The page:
For years, she’d been a keeper of family secrets. But now, at eighty years of age, Edie could admit that while shame had encased many of the years of her adult life, she was proud that she’d been able to step forward in her twilight years and finally embrace what brought her joy. And indeed, for Edie, this was oil painting.
Edie acquiesced to sitting behind an easel in the retirement community’s studio versus venturing out into the fields, woods, and mountainsides of New Hampshire and Vermont—which had essentially become her backyard. Yes, because health issues kept arising, Edie returned almost daily to this space where she’d climb atop the stool behind her easel and, with a smile in her heart and another on her lips, enthusiastically apply bold and bright colors onto the canvas before her. Indeed, she’d create her own simplistic rendition of a scene or object which had caught her fancy.
One day, I stopped by the studio before I made my way to my mother’s apartment. I’d barely pushed open one of the studio’s double doors when Edie turned my way and shouted, “I’m going to have my first exhibit at age eighty. Can you believe that?”
“Where?” I asked as I entered this space devoid of other people.
“At a restaurant in downtown Hanover,” she stated with obvious pride.
I bent over and gave her a hug. “That’s wonderful news.”
Edie set down the brush she’d been painting with, and she began to peruse the other easels in the room with their partially finished paintings. One was a portrait of women from Afghanistan painted by a Quaker artist from the Main Line who’d early on become both a civil rights and a peace activist; another was of foliage season in the mountains of Vermont by an artist from that state; and still another spoke of how the sunlight kissed the hills of Tuscany, but was by a new resident I hadn’t yet met.
Oh, she’s an artist, too,” Edie was soon explaining. And then she added, “I’m not going to miss this opportunity to see all my paintings on display in one place. The heck with what others might think of them—this is going to be great.”
And indeed, it was exactly that. Edie found it so rewarding, in fact, that when she was offered the opportunity to exhibit at Hanover’s Howe Library the following year, she immediately accepted this invitation.
Days later, we were standing in the quiet studio once again. This time, though, a bare canvas sat perched on Edie’s easel. “They want forty paintings, but I only have twenty right now,” she said.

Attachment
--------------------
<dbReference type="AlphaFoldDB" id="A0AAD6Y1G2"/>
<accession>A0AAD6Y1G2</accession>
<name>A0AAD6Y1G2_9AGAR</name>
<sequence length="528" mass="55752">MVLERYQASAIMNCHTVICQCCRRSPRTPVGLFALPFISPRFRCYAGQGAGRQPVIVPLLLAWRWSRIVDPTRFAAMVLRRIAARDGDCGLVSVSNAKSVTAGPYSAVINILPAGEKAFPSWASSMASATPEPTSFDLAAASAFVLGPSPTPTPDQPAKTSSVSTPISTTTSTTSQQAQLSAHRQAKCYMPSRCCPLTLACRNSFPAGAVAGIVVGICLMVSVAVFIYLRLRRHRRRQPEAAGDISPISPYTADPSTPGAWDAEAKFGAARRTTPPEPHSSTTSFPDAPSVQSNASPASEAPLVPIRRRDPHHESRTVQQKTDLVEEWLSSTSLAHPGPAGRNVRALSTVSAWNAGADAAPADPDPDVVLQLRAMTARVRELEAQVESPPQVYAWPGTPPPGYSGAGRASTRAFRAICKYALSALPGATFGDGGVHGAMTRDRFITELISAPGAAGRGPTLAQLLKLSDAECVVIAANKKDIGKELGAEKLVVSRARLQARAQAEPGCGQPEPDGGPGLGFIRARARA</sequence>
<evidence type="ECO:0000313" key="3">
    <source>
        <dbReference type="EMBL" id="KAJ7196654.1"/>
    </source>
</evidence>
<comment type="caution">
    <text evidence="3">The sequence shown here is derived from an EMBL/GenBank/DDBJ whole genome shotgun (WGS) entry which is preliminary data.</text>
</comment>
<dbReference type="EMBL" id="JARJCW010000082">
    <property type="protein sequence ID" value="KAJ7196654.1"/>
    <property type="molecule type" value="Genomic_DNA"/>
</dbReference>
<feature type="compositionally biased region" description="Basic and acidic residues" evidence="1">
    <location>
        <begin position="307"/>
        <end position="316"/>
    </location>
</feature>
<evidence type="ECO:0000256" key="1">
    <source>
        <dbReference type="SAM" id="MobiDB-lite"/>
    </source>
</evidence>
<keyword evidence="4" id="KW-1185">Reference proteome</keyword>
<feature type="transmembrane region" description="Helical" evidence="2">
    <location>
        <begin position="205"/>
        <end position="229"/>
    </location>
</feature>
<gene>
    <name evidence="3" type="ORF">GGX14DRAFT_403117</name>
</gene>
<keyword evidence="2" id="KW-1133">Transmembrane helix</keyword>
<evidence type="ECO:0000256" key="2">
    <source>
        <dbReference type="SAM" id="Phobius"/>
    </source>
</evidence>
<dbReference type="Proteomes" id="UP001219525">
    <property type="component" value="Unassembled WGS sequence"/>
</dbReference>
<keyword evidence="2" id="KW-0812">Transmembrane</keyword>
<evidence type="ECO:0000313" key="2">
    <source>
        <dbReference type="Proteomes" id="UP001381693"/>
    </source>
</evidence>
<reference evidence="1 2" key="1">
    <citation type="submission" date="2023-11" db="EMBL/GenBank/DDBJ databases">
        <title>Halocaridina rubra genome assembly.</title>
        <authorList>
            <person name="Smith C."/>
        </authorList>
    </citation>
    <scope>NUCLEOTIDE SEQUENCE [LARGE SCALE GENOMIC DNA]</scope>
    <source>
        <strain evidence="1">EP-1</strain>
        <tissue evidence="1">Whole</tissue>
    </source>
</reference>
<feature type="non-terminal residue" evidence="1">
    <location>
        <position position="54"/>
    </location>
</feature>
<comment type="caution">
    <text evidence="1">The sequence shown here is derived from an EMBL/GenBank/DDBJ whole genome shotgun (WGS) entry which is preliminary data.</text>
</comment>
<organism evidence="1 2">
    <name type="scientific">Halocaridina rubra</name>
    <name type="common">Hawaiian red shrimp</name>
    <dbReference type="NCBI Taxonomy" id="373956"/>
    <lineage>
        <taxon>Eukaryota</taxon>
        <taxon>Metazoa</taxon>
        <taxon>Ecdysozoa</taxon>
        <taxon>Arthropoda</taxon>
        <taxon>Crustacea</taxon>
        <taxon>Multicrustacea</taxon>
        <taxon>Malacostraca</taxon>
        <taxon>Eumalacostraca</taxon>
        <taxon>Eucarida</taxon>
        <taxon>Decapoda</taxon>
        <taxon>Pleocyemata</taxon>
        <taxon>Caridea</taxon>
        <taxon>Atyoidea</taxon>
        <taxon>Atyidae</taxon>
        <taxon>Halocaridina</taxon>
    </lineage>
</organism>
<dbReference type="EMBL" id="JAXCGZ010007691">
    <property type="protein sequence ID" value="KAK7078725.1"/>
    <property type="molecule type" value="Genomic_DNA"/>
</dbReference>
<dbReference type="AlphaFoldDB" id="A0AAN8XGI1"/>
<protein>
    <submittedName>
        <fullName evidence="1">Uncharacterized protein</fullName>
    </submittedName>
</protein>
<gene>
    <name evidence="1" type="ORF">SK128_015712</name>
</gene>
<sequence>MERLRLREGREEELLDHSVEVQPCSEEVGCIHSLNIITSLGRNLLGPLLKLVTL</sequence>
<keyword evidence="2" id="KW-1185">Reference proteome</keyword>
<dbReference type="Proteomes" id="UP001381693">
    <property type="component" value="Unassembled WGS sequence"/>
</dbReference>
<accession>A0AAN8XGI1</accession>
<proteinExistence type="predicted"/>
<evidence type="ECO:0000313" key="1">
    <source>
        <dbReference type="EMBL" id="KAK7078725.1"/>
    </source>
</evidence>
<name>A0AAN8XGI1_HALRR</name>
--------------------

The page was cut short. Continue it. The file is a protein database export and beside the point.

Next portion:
“You love painting,” I reminded her. “You’ll complete the necessary number.”
As the months passed, I’d continue to stop by the studio. Edie would inevitably be perched on that stool behind her easel, applying bright and bold colors to yet another canvas. And despite the fact she was often working alone, and she had a deadline looming before her, Edie’s love for the process of painting never dwindled.
“I’m going to have a reception after the exhibit’s grand opening,” she told me on yet another day. “You and your mother must come.”
“Of course,” I replied. “I’m as excited about this as you are.”
But sadly, the date for Edie’s exhibit had not yet arrived when death came and claimed her.
My mother and I decided to make one final visit to see Edie’s paintings. Together, we studied the thirty-some canvases that sat there completed and ready for the Howe Library exhibit. As we prepared to leave, my mother turned to me and said, “Her paintings show heart, don’t they? And I must admit their boldness and brightness make you smile.”
,p>I gave a nod. “She was so excited about this exhibit. Why couldn’t she have died after it instead?”
My mother sighed. “I wonder what her children will do with all these paintings. Except we know, don’t we? They’ll most likely throw them out.”
Suddenly, I found myself remembering the day Edie had told me the truth about her marriage. Ah yes, it had been one of those that probably many others had secretly envied since Edie’s husband had been a senior executive in a major corporation which produced a product most American women pushed across the carpets in their homes weekly. But Edie knew that behind closed doors, a seemingly idyllic life could be hellish—especially when it was controlled by an abusive alcoholic.
“I give her credit,” my mother said. “She didn’t let concerns about what others might think, her age, or her health issues restrict her from grabbing hold of something she felt passionate about, did she?”
“Will her children realize these paintings represent much more than their heavy brush strokes and their simplistic styles convey? Will they realize they’re the artifacts of a life in which a woman was able to move beyond the hurts or wounds of yesteryear and discover her creative side?” I pulled open the door and motioned for my mother to go through before me. As she did so, I added, “If only more people were able to do this, or if only more people didn’t worry about what others might think of their creative efforts, how much more joyous a place this earth might be not only for those individuals, but for all the others in their midst, too.”
I gently closed the door behind the two of us. You taught us quite a lesson, Edie, I whispered. I just hope I never forget it, and I can teach it to others, too.